Institutes of higher education in Estonia are awaiting clearer guidelines from the government regarding how to handle foreign students while the threat of the novel coronavirus still persists. Among other matters that currently remain unclear are whether students arriving from third countries should quarantine or self-isolate upon arrival in the country and who is to foot the bill for possible extra expenses incurred.
A student dorm at Tallinn University of Technology (TalTech) offers two-bed rooms with a shared kitchen and bathroom. The new school year is right around the corner and decisions regarding student housing should be made soon, but it remains unclear how many foreign students, if any, can be placed together upon their arrival — and whether they should be provided meals if they must quarantine, reported ETV news broadcast "Aktuaalne kaamera."
"Do universities have to ensure quarantines or self-isolation?" TalTech Vice-Rector for Academic Affairs Hendrik Voll asked. "They involve different requirements. Requirements for quarantine are very strict. That means that students should be placed one per room, and TalTech doesn't have the capacity to room all arrivals separately upon their arrival."
The university is expecting 317 arrivals from third countries, but this figure does not include existing students, who may have traveled home in the meantime.
Universities should be arranging transport and testing for their arriving foreign students, but no one is exactly sure how to go about this. The only thing for certain is that testing will cost €160 per student.
Two Estonian universities had recently announced they had joined university consortiums. A so-called "superuniversity of technology" is also in the process of being established in Europe.
"The number of TalTech students will exceed 100,000 hopefully in the near future already," Voll said. "This idea and plan is based on the fact that you get accepted to one university and are a full member of all other partnered universities. Essentially the free movement of students, like the Schengen principle."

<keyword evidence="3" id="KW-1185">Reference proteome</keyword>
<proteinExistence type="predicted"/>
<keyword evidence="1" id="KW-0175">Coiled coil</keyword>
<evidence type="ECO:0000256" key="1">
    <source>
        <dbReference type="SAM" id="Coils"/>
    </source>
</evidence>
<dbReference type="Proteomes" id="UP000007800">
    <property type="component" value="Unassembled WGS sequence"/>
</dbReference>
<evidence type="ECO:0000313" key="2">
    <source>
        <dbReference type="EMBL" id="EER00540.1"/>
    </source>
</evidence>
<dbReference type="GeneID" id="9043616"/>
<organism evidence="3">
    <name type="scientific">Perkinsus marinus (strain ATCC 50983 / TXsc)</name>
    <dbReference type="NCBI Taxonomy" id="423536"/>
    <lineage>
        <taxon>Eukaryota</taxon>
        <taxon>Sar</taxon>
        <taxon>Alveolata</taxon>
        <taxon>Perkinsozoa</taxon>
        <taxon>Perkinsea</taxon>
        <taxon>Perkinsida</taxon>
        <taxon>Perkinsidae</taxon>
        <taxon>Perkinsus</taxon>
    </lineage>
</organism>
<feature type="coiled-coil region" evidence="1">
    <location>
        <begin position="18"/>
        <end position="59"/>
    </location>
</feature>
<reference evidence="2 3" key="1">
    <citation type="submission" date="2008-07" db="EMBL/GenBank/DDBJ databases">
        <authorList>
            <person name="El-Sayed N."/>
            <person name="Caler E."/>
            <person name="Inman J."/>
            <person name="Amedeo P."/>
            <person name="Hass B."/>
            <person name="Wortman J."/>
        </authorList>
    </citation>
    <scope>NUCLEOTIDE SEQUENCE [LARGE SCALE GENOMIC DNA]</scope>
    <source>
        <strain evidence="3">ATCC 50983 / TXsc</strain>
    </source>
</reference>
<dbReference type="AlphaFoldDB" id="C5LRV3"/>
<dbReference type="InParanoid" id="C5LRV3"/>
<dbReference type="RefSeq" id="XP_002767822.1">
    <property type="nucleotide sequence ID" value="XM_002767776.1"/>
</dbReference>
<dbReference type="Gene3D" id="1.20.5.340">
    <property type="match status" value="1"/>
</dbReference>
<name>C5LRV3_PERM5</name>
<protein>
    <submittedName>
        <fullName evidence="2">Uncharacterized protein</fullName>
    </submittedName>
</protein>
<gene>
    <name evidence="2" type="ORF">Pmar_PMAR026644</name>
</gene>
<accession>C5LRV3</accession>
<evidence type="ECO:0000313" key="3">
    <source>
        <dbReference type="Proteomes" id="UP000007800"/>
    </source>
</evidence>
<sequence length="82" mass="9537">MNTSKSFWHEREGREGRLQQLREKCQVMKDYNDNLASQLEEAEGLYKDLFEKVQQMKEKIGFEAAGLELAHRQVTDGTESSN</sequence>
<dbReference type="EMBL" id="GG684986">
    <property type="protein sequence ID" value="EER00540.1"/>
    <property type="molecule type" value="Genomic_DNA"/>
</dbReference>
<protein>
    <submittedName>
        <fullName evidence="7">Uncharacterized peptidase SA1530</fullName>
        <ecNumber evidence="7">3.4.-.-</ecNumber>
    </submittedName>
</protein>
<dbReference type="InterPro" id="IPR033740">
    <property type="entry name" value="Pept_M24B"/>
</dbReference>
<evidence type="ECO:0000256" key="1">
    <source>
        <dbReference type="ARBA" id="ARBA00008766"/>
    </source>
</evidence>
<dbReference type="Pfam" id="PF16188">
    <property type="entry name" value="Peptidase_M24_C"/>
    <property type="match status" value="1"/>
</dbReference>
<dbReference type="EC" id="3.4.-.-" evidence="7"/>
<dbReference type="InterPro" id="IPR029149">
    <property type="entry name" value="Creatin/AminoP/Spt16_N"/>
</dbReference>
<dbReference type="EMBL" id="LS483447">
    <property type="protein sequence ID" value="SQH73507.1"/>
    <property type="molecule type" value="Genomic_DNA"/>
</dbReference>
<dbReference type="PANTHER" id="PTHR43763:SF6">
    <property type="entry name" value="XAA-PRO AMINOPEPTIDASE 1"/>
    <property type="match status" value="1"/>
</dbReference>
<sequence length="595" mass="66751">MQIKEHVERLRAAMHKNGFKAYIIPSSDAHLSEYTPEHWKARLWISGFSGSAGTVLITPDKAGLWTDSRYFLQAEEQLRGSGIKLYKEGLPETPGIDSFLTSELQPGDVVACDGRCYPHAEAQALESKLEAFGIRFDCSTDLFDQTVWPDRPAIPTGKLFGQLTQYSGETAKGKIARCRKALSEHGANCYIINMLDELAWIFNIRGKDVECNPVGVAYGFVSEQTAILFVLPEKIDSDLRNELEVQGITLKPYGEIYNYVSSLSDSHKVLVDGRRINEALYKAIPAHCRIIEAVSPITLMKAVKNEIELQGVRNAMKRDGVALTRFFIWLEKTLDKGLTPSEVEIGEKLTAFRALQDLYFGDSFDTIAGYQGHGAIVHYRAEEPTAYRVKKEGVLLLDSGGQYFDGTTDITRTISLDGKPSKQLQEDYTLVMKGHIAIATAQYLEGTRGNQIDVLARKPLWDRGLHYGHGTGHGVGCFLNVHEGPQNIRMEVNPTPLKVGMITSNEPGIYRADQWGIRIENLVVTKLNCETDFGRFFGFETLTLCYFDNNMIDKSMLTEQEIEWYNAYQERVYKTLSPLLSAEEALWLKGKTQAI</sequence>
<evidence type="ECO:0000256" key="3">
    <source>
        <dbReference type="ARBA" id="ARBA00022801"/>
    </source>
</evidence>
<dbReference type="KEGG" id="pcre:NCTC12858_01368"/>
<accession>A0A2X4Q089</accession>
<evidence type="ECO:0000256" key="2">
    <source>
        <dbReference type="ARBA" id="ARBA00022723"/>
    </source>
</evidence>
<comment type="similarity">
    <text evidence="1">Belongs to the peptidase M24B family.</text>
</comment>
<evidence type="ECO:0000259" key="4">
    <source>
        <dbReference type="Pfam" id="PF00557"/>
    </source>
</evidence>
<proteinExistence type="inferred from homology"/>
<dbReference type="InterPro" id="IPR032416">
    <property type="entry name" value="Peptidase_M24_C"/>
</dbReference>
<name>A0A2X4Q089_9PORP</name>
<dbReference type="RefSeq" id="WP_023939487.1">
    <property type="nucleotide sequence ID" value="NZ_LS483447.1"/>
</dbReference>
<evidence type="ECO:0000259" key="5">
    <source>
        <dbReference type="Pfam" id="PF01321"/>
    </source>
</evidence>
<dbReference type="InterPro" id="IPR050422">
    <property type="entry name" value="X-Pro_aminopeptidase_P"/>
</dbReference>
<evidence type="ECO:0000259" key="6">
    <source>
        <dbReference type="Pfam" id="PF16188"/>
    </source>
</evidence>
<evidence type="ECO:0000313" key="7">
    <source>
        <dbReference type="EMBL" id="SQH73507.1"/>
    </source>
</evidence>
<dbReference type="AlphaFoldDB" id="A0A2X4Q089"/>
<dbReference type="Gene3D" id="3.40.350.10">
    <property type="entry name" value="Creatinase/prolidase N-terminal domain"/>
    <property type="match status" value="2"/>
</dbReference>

International student bodies exist everywhere. Beijing, for example, began mass-testing at all of its universities, and several top universities have filed suits against the state in the United States.
Total numbers of international students in Estonia are significantly smaller, but confusion nonetheless abounds. Universities consulted with the Ministry of Education and Research on Friday, but did not gain any clarity. Neither the Health Board nor the Police and Border Guard Board (PPA) knows or wants to talk more precisely about any related requirements.
The Federation of Estonian Student Unions (EÜL) knows how foreign students are feeling.
"They have felt as though there has been a certain change in atmosphere," EÜL vice-chairman Joonatan Nõgisto said. "They have understood that the state has started to view them a bit more unfavorably. This raises questions. It is difficult to say how this will shape the reputation of Estonian higher education in the near future."
Student caps are likely to appear in the square in front of the Riigikogu at the beginning of the fall semester, as the EÜL believes that the short-term solution regarding learning mobility is rather a trade-off for a more dangerous long-term plan if a bill drawn up by the Ministry of the Interior significantly restricting the rights of international students in Estonia is pushed through the Riigikogu this fall.
"The perspective should be existing problems," Nõgisto said. "Solutions should be a bit smarter than just taking an ax to things, and very strict and definitive restrictions."
Editor: Aili Vahtla